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Origin and fate of dissolved organic matter in four shallow Baltic Sea estuaries

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  • Maren Voss, Leibniz Institute for Baltic Sea Research
  • ,
  • Eero Asmala, University of Helsinki
  • ,
  • Ines Bartl, Leibniz Institute for Baltic Sea Research
  • ,
  • Jacob Carstensen
  • Daniel J. Conley, Lund University
  • ,
  • Joachim W. Dippner, Leibniz Institute for Baltic Sea Research
  • ,
  • Christoph Humborg, Stockholms Universitets Östersjöcentrum
  • ,
  • Kaarina Lukkari, Finnish Environment Institute
  • ,
  • Jolita Petkuviene, Klaipeda University
  • ,
  • Heather Reader, Memorial University of Newfoundland
  • ,
  • Colin Stedmon, Technical University of Denmark
  • ,
  • Irma Vybernaite-Lubiene, Klaipeda University
  • ,
  • Nicola Wannicke, Leibniz Institute for Baltic Sea Research, Leibniz Institute for Plasma Science and Technology
  • ,
  • Mindaugas Zilius, Klaipeda University

Coastal waters have strong gradients in dissolved organic matter (DOM) quantity and characteristics, originating from terrestrial inputs and autochthonous production. Enclosed seas with high freshwater input therefore experience high DOM concentrations and gradients from freshwater sources to more saline waters. The brackish Baltic Sea experiences such salinity gradients from east to west and from river mouths to the open sea. Furthermore, the catchment areas of the Baltic Sea are very diverse and vary from sparsely populated northern areas to densely populated southern zones. Coastal systems vary from enclosed or open bays, estuaries, fjords, archipelagos and lagoons where the residence time of DOM at these sites varies and may control the extent to which organic matter is biologically, chemically or physically modified or simply diluted with transport off-shore. Data of DOM with simultaneous measurements of dissolved organic (DO) nitrogen (N), carbon (C) and phosphorus (P) across a range of contrasting coastal systems are scarce. Here we present data from the Roskilde Fjord, Vistula and Öre estuaries and Curonian Lagoon; four coastal systems with large differences in salinity, nutrient concentrations, freshwater inflow and catchment characteristics. The C:N:P ratios of DOM of our data, despite high variability, show site specific significant differences resulting largely from differences residence time. Microbial processes seemed to have minor effects, and only in spring did uptake of DON in the Vistula and Öre estuaries take place and not at the other sites or seasons. Resuspension from sediments impacts bottom waters and the entire shallow water column in the Curonian Lagoon. Finally, our data combined with published data show that land use in the catchments seems to impact the DOC:DON and DOC:DOP ratios of the tributaries most.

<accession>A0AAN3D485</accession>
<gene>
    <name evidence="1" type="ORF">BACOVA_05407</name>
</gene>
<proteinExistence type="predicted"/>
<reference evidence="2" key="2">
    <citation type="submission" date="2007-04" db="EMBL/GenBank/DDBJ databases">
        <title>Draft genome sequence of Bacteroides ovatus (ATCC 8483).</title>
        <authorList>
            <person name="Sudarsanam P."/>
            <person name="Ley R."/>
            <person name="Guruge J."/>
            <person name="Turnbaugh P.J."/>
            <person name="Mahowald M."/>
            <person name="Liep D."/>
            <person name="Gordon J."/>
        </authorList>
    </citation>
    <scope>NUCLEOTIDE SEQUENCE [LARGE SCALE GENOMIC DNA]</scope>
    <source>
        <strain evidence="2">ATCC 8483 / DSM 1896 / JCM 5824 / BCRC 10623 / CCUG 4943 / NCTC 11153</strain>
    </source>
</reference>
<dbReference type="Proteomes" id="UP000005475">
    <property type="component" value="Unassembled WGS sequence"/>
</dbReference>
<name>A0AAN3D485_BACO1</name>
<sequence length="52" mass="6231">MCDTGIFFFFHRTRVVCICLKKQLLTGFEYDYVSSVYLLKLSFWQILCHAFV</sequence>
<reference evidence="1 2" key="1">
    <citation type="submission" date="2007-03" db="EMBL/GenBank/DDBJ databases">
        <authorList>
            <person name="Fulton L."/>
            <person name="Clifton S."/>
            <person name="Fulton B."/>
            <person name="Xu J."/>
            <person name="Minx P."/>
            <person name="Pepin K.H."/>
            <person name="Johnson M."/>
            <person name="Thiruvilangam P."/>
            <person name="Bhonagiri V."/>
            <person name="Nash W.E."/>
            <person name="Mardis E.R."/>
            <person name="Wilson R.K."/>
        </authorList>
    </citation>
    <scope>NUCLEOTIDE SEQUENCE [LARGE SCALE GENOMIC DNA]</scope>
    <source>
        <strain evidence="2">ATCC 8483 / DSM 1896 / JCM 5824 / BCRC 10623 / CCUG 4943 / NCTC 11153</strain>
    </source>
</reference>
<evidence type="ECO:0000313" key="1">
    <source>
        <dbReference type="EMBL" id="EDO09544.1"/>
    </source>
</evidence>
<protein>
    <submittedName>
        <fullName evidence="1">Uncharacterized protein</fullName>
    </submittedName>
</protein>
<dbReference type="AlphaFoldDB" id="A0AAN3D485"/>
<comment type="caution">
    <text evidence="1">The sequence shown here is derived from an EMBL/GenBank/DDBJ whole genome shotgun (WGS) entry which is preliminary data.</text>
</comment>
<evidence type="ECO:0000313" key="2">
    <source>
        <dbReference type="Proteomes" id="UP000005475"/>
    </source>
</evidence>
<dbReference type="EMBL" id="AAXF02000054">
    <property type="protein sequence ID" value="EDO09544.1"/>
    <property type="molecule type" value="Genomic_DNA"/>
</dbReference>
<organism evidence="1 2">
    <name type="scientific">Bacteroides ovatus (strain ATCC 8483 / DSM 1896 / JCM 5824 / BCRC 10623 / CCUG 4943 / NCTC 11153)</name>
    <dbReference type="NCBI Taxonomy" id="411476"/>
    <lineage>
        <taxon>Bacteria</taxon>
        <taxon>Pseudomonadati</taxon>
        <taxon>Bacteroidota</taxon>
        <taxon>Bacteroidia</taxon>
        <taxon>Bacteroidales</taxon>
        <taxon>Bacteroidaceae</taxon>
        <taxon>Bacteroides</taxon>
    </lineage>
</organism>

Original languageEnglish
JournalBiogeochemistry
Volume154
Issue2
Pages (from-to)385-403
Number of pages19
ISSN0168-2563
DOIs
Publication statusPublished - Jun 2021

Bibliographical note

Publisher Copyright:
© 2020, The Author(s).

Copyright:
Copyright 2021 Elsevier B.V., All rights reserved.

    Research areas

  • Baltic Sea, Coastal systems, Dissolved organic matter, Riverine input

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